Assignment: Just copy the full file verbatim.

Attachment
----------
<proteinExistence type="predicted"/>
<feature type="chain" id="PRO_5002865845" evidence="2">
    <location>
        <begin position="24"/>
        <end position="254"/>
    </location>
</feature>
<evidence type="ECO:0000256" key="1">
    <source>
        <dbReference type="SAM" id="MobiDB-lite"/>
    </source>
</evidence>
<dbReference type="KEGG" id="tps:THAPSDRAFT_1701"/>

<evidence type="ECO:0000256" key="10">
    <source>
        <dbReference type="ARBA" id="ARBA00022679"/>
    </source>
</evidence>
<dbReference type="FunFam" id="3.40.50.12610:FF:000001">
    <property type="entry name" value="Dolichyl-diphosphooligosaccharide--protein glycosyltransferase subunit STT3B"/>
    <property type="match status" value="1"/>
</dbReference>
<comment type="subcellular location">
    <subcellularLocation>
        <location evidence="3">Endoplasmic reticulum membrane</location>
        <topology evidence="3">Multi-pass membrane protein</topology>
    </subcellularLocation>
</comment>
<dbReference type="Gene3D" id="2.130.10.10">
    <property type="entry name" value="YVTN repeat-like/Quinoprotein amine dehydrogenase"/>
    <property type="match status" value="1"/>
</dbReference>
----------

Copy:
<proteinExistence type="predicted"/>
<feature type="chain" id="PRO_5002865845" evidence="2">
    <location>
        <begin position="24"/>
        <end position="254"/>
    </location>
</feature>
<evidence type="ECO:0000256" key="1">
    <source>
        <dbReference type="SAM" id="MobiDB-lite"/>
    </source>
</evidence>
<dbReference type="KEGG" id="tps:THAPSDRAFT_1701"/>

<evidence type="ECO:0000256" key="10">
    <source>
        <dbReference type="ARBA" id="ARBA00022679"/>
    </source>
</evidence>
<dbReference type="FunFam" id="3.40.50.12610:FF:000001">
    <property type="entry name" value="Dolichyl-diphosphooligosaccharide--protein glycosyltransferase subunit STT3B"/>
    <property type="match status" value="1"/>
</dbReference>
<comment type="subcellular location">
    <subcellularLocation>
        <location evidence="3">Endoplasmic reticulum membrane</location>
        <topology evidence="3">Multi-pass membrane protein</topology>
    </subcellularLocation>
</comment>
<dbReference type="Gene3D" id="2.130.10.10">
    <property type="entry name" value="YVTN repeat-like/Quinoprotein amine dehydrogenase"/>
    <property type="match status" value="1"/>
</dbReference>